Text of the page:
Back when boxing still mattered (it was still huge in the 90s) and the Heavyweight division mattered the most, Lewis was a full-on stud. He was 41-2-1 in his career and retired as the “Last Undisputed Heavyweight Champ.” If he’s remembered at all these days, it’s for that one draw on his record, which occurred in his 1999 title fight at MSG against peer Evander Holyfield. To this day it’s considered one of the most controversial decisions in boxing history (which is saying a lot) with most observers believing Lewis won the fight. Lewis cleanly defeated Holyfield in their Vegas rematch later in the year to end the 90s on top of the boxing mountain.
3 Evander Holyfield, Boxing
The only undefeated undisputed Cruiserweight in history (he owned the WBA, WBC and IBF belts all at the same time), Holyfield comes in slightly ahead of his contemporary Lewis because he moved up to the Heavyweight division and became the champion there as well. That wasn’t a forgone conclusion as Holyfield was one of the smallest Heavyweight champions ever but he first won the title in 1990. His defeat of Mike Tyson (a guy everybody remembers) in 1996 was one of the “Fights of the Century.”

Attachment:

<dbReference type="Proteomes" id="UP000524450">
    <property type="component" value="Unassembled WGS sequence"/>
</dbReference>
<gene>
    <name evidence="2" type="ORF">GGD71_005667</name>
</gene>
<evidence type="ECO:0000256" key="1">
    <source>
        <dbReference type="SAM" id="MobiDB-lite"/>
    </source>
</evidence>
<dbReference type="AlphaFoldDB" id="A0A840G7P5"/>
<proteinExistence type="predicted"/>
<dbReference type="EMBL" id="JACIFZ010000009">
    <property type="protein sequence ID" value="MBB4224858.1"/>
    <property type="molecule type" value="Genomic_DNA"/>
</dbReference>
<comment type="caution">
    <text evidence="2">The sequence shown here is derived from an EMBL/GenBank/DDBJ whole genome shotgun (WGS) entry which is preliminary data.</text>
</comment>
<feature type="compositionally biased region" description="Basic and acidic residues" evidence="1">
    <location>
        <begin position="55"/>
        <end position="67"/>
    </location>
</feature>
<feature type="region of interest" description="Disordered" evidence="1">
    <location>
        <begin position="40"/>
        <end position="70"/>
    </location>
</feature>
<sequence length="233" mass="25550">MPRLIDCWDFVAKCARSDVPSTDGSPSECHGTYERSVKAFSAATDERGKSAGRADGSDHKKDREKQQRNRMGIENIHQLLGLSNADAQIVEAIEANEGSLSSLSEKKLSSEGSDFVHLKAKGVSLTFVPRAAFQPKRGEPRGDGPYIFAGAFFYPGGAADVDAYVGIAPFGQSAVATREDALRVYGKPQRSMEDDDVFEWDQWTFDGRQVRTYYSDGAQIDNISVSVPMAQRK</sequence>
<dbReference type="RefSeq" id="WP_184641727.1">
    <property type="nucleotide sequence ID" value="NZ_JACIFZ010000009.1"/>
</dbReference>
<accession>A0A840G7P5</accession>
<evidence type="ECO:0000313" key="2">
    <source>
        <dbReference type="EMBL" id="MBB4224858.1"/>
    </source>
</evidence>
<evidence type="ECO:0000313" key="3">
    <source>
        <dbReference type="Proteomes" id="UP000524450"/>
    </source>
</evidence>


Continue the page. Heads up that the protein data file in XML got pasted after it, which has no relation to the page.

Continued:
Their rematch, when the infamous Tyson was disqualified for biting off Holyfield’s ear? Not so much.
2 Jim Kelly, NFL: Buffalo Bills
He’s a Hall of Famer. He threw for over 35,000 career yards and 237 TDs. Went to five Pro Bowls. Was a member of the infamous ”QB Class of ‘83” along with a couple of guys named Marino and Elway. And… helped his team lose four straight Super Bowls between 1990-93. Each by a worse margin than the one before. Uh oh. There was a time when people talked about Kelly’s failure to grab a championship a lot more than they do now. That’s probably a good thing. At least for him.
1 Dennis Rodman, NBA: Detroit Pistons/Chicago Bulls
The Worm. Dennis The Menace. It’s hard to believe but nobody talks about Rodman anymore. Not even about his “acting” career, tell-all books or wedding gowns. This is a guy who actually stole the spotlight from Michael Jordan when he arrived in Chicago. But Rodman was always more than a one-man circus. He was also one of the best defensive players of any era and an absolutely ferocious rebounder. A two time All-Star with the Pistons (’90, ’92), he was twice the Defensive player of the Year (’90, ’91), a ten time All-Defensive team selection and led the league in rebounds between ’92-’98. Oh yeah, he also won five titles. But, still, that hair...